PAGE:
Earnings season is off to a roaring start as company results and guidance combine with macroeconomic data points. United Parcel Service (UPS -0.76%) reported its Q2 2022 results on July 26 and issued updated full-year guidance. 

Here's why the package delivery company continues to separate itself from the competition and is a top dividend stock to buy and hold for decades to come.

A person sits at a table and prepares a package for shipment.

Image source: Getty Images.

At the top of its game

UPS is one of the few pandemic-related growth stories whose results keep improving. Similar to companies that benefited from a short-term shift away from in-person goods and services to online and stay-at-home activities, UPS's growth accelerated in 2020. However, what makes UPS stand out is that its growth has continued in 2021 and 2022.

The company is generating record results, posting $24.8 billion in Q2 2022 consolidated revenue, 5.7% higher than its Q1 2022 and the highest second-quarter revenue number in company history. Consolidated operating profit was up 9.3% from the same quarter last year on an adjusted basis, and diluted earnings per share was up 7.5% from Q2 2021.

What makes UPS's results so impressive is that its 2021 comps were record highs. There are very few companies that can lap such strong quarters with even better results -- especially in the industrial sector, which is sensitive to the ebbs and flows of the broader economy.

UPS's secret sauce

The key to UPS's success is its top management team and industry-leading shipping and logistics network. The company's "better, not bigger" framework focuses on quality over quantity. Put another way, UPS aims for high operating margins and top customer service instead of high volumes and low margins.

A key aspect of better, not bigger is investing in route expansions, research and development like better tracking, and paying workers competitive wages to retain top talent. Throughout the labor shortage, UPS has not struggled because it offers employees excellent pay, benefits, and the potential for raises and promotions. 

UPS's delivery volumes slowed in Q2, but it was still able to pass along higher fuel costs and other expenses to customers -- demonstrating its pricing power even in a challenging environment. Last quarter, UPS's operating margin stood at 13.5%. Now, it's guiding for a full-year operating margin of 13.7%, full-year consolidated revenue of $102 billion (which would be the first $100 billion-plus revenue year in company history), record-high dividend payments of $5.2 billion, and share buybacks of $3 billion. 

A flexible behemoth

Despite a slowdown in delivery volumes, UPS continues to prove why its customers will pay a premium price for its services. 2022 also provides a stress test of how UPS can win in different situations.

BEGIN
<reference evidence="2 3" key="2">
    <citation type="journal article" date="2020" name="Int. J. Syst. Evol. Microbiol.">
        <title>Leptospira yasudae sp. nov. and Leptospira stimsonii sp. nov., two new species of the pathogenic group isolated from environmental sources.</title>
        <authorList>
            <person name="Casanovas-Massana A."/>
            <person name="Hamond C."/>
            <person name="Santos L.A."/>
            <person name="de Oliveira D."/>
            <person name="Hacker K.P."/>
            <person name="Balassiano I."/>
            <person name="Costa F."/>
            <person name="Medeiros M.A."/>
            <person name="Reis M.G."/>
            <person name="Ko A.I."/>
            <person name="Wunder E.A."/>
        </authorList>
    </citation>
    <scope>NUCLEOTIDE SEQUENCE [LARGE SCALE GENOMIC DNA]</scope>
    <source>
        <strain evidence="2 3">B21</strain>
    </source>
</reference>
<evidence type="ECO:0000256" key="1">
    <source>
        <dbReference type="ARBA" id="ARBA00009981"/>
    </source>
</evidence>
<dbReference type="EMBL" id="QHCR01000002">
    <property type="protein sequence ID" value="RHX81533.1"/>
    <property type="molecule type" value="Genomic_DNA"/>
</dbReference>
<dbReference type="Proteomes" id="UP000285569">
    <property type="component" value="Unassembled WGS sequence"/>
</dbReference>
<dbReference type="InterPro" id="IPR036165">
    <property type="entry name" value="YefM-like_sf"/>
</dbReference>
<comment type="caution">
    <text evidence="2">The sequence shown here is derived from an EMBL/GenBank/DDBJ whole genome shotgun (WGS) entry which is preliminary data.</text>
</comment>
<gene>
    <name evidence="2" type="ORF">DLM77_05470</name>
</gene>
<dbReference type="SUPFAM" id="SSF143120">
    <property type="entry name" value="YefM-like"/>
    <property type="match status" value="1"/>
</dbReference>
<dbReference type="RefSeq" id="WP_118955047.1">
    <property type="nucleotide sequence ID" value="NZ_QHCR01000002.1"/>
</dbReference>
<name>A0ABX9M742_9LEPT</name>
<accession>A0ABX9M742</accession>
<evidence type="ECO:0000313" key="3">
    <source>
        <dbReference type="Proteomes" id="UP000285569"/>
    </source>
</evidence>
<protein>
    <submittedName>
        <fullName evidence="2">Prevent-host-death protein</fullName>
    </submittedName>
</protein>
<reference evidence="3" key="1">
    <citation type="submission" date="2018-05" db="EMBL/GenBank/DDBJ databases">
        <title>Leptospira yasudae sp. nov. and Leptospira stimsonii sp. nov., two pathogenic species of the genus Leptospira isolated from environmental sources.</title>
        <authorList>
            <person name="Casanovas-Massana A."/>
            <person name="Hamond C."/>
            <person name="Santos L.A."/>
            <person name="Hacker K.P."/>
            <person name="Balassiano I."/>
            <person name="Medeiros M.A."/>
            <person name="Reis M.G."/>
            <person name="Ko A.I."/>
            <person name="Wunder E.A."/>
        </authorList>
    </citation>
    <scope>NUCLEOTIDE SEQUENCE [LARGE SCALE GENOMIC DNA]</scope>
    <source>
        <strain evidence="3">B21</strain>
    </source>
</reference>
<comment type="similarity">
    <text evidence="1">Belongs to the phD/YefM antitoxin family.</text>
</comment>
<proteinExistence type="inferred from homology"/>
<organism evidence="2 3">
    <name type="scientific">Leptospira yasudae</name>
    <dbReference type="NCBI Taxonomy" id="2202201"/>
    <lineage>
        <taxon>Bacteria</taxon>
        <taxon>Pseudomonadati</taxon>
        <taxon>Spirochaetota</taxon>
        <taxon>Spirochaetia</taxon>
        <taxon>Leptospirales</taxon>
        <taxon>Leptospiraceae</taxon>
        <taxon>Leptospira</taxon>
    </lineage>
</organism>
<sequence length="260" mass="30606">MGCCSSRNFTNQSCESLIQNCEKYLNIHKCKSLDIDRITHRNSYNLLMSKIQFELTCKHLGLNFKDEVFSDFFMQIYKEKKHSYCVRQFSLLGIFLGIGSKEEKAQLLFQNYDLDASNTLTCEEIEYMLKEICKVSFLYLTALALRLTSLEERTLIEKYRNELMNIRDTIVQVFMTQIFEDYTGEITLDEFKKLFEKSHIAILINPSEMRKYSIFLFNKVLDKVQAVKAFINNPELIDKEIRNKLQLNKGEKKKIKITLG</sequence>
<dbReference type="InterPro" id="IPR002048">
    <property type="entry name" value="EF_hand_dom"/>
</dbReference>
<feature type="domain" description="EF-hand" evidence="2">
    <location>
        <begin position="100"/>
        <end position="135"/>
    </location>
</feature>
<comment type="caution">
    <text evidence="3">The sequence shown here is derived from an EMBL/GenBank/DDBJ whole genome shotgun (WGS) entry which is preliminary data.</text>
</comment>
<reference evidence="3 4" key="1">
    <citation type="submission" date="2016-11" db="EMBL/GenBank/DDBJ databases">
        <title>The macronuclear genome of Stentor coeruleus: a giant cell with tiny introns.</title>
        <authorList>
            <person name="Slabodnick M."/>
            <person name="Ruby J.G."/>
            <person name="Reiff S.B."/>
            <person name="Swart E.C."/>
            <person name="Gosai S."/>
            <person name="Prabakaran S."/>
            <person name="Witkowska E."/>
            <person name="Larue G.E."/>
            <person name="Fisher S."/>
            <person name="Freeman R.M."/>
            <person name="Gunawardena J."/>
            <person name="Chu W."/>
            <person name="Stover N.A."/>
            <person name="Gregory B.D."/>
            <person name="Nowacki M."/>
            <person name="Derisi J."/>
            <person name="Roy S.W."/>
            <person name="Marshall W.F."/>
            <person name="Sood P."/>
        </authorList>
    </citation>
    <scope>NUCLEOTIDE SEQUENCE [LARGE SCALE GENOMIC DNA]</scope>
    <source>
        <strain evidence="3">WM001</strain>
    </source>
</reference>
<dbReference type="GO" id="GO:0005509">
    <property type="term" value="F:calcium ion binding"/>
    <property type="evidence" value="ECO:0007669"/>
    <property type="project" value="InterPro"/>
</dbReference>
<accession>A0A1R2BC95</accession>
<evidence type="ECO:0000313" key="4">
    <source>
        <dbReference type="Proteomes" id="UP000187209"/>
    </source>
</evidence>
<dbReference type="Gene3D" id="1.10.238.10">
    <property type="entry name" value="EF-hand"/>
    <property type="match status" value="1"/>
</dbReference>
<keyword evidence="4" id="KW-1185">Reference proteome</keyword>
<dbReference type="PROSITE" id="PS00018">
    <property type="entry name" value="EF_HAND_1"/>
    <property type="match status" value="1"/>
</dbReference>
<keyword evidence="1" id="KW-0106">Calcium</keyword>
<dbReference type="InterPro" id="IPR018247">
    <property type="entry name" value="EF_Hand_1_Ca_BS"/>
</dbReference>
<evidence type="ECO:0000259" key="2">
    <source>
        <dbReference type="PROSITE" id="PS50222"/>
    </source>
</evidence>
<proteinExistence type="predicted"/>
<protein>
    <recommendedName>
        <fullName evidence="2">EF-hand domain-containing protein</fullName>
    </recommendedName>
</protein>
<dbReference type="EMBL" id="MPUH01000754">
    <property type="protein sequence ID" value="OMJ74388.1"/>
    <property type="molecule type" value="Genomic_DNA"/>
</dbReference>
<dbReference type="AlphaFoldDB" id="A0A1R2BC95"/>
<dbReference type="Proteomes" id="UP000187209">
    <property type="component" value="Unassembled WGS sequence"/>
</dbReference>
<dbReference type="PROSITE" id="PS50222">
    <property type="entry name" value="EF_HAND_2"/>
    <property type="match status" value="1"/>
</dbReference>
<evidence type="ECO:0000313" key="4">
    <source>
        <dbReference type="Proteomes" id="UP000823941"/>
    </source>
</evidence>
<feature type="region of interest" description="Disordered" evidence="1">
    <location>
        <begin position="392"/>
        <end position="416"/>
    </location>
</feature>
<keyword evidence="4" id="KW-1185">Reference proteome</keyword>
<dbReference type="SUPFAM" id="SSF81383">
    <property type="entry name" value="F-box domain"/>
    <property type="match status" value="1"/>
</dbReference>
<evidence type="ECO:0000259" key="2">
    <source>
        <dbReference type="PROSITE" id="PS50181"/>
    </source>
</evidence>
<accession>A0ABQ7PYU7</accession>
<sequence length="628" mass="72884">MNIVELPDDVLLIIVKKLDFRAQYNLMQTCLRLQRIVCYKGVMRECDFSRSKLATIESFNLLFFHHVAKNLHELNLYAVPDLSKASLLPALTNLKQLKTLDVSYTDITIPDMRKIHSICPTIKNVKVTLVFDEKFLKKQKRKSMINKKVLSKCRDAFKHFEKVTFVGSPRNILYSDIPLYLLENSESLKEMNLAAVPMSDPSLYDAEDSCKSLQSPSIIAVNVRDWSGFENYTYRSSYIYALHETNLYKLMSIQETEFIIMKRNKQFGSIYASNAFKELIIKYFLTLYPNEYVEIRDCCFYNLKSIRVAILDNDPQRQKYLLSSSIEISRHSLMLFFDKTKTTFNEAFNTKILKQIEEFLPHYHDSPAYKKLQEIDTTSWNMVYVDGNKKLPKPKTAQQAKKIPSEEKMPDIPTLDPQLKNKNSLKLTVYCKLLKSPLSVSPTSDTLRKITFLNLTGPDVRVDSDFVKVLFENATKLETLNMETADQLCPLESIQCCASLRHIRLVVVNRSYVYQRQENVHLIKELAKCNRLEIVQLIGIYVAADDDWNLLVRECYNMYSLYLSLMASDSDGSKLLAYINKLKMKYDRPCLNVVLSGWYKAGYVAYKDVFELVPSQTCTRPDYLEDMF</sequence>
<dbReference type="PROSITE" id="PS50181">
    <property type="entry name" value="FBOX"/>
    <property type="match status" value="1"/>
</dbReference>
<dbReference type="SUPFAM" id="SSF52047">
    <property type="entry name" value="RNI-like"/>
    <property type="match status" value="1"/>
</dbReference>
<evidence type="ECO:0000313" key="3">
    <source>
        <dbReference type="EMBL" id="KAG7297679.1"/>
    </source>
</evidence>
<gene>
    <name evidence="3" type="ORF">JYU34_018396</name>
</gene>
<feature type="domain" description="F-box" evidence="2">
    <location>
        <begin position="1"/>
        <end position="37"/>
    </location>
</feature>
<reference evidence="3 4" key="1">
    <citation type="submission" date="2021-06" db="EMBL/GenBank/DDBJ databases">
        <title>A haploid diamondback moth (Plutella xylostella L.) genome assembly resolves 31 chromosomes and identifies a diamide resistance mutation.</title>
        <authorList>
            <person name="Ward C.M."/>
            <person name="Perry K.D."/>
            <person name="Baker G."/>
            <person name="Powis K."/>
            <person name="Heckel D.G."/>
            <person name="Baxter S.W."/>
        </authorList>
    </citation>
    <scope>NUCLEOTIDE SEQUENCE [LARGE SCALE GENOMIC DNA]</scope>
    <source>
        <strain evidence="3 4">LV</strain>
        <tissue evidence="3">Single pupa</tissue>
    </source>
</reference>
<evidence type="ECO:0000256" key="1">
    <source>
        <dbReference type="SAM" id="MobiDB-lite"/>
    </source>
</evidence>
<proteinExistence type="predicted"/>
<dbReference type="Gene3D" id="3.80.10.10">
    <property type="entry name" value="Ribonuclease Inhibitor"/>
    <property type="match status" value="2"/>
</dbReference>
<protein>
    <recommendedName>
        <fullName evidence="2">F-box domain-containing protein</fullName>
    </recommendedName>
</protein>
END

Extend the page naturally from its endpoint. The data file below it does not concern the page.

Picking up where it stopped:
In 2020, e-commerce boomed, and UPS benefited from an uptick in business-to-consumer (B2C) demand despite a slowdown in business-to-business (B2B). In 2021, both B2C and B2B were firing on all cylinders. During its Q2 2022 conference call, UPS said that high inventory levels for retailers are leading it to discount items and try and move products out the door, which benefits the company even as consumer spending weakens. 

In this vein, we could see a rather muted holiday season, but UPS could still do well if companies try to move their products. I would be particularly interested to see how UPS does around Black Friday, which could be record-setting in terms of sales volumes, given that retailers are desperate to sell out-of-season products and make room for the holiday season.

In sum, the three-year period between 2020 and 2022 is proving to be an excellent case study on the resilience of UPS's business model in completely different economic climates and its ability to pull different levers to grow revenue, operating margin, and diluted EPS year after year.

A powerful passive income stream

Carol Tomé took the helm as UPS CEO in spring 2020 during the worst of the pandemic. She embraced the challenges and continues to prove why she is arguably one of the best CEOs of any Fortune 500 company. Since Tomé has taken over, UPS has exceeded virtually every goal it has set.

In addition to being a market-beating stock, UPS has also passed along added value to shareholders by growing the dividend and raising share buybacks. UPS's record 49% dividend raise earlier this year pole-vaulted its payout to $6.08 per share -- giving it a dividend yield of 3.3%. UPS stock also has a price-to-earnings (P/E) ratio of just 15.1 -- giving it a below-market multiple despite being a top performer.

UPS can't control an economic slowdown in the broader economy, which could lead its business to slow down in a prolonged recession. However, the company continues to do a phenomenal job with everything it can control. All this means there is arguably no better dividend stock to buy in the second half of 2022 and hold for the long term than UPS.